What do we do with these clients who refuse to come down to ground level, who refuse to notice that the calendar is currently stuck on today’s date, and who constantly press the earth forward on its route around the sun, waiting for prescient things to happen? Sometimes imagination can get the better of these people. And it’s a tricky business trying to drag them back out of their astral projection into the future. …Especially when on of the exercises of a tarot reading is to imagine what some of the possible future results of a client’s current actions might be.
One of the ways you can help your clients keep in perspective of the present is to phrase questions that force the client to accept responsibility for the answers. (This often entails focusing the onus of the responsibility on the client, and not trying to determine the thoughts, actions, or values of other people who are not present in the session, i.e.: the client’s ex-boyfriends, lovers, bosses, co-workers, etc.)
Another beneficial way to focus on the present can be using the Virtues as a reference—this is because the Virtues each have their own grounding values that require contemporaneousness. Temperance, or moderation, requires that we decide on moderation now in order to avoid appearing gluttonous in a future perspective; Strength and courage in the here and now allows us to face the prospect of the challenges we might face at work tomorrow; Justice requires that we dispense the wisdom of fairness in the current world if we hope to observe equity and peace for our children’s future. What is also required in conjunction with all of these other virtues is the oversight of Prudence—the weighing of past outcomes against present circumstance, in order to determine the best mode of action to accomplish Temperance, execute Strength, and dispense Justice in our futures.
When pressed to explain to a client why her overexcitable anticipation of seeing the future in the cards is imprudent, it sometimes helps to talk for a little bit about the application of the Virtues to the discussion and issues that the cards are helping to uncover. Bring the discussion back to the present. What about the particular situation revealed in the cards is exemplifying or practicing Temperance? What are the Strengths the client owns that can currently be recognized that may help if such an issue were to come to light? What Justice can we practice now that will prevent the foreseeable disasters we can imagine for the world around us? And most importantly—is the client taking into consideration how things have unfolded in the past while making questionable assumptions about her or his future?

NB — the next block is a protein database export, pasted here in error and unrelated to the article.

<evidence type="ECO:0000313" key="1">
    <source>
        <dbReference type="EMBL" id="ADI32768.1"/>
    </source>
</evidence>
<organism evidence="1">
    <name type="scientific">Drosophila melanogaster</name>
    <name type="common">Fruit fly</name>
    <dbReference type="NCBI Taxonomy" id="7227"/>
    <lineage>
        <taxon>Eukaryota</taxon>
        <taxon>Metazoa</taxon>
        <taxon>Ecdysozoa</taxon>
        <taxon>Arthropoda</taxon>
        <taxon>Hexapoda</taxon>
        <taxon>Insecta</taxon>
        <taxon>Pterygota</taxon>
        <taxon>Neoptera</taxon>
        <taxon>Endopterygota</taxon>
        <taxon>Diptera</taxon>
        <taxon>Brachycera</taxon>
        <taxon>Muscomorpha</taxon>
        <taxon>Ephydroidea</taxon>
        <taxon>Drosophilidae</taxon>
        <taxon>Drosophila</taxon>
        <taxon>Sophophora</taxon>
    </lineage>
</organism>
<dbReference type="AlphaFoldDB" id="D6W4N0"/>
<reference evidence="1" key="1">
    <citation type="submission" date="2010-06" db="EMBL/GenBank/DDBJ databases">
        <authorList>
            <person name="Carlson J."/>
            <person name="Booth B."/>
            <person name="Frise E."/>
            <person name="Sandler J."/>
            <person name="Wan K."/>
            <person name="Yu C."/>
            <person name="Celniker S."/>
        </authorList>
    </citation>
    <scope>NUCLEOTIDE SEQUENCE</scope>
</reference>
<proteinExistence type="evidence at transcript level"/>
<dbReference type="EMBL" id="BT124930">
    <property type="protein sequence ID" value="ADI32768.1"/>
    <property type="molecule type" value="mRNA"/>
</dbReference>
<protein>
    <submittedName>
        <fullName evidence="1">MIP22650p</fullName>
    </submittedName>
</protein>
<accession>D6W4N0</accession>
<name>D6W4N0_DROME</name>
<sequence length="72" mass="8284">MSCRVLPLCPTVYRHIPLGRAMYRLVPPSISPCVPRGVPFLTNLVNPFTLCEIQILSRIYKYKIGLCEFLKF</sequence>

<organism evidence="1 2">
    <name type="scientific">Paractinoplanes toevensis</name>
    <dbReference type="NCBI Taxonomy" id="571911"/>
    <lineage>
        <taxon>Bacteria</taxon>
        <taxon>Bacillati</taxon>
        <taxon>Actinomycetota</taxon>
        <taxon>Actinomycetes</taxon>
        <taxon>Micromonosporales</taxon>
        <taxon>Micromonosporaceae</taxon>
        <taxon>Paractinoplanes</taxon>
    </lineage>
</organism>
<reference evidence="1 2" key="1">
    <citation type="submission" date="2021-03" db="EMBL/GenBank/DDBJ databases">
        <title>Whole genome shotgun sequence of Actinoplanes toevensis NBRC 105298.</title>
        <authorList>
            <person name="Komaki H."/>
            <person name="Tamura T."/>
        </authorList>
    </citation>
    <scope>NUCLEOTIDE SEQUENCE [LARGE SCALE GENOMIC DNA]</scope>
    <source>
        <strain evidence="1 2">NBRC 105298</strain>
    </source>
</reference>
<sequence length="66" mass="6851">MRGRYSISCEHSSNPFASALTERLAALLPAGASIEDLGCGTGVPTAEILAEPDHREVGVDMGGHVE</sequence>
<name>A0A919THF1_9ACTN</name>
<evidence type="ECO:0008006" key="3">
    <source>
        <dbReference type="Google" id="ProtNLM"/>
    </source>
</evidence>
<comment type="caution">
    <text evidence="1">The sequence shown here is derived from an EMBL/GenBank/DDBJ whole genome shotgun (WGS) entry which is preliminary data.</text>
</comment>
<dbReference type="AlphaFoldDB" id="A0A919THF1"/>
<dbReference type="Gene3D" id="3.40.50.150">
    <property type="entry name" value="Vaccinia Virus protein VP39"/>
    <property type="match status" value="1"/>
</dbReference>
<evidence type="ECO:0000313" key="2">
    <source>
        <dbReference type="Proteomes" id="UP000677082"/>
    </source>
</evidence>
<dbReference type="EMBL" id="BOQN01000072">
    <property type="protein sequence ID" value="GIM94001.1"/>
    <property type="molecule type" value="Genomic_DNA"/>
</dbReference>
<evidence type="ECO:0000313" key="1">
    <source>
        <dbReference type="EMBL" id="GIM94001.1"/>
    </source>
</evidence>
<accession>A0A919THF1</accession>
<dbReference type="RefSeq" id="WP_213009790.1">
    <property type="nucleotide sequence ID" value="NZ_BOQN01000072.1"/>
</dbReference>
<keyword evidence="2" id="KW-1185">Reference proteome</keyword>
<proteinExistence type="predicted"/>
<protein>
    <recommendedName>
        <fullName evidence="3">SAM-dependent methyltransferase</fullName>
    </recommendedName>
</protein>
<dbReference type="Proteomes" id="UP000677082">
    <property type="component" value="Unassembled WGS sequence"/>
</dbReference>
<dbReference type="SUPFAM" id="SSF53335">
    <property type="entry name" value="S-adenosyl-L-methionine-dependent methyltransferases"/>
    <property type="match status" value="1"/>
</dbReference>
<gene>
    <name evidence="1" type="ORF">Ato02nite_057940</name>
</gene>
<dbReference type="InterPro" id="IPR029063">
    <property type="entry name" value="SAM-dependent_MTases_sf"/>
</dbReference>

Imagination plays a vital role in all of these questions above, but keeping our imaginations in check is an important function of healthy living and stability, too. Planning for the future involves imagination, but imagination outside of our scope of reality leads us to disappointments—and sometimes hurt—when our future becomes our present and doesn’t meet up to our imaginative expectations. This is not to say that sometimes the choices we make—with the best intentions— for our futures don’t still cause us to be hurt. But this is part of where Prudence comes to our aid as well…trying to value the experiences we’ve had, and allowing them to help shape better choices that we’ll make going forward…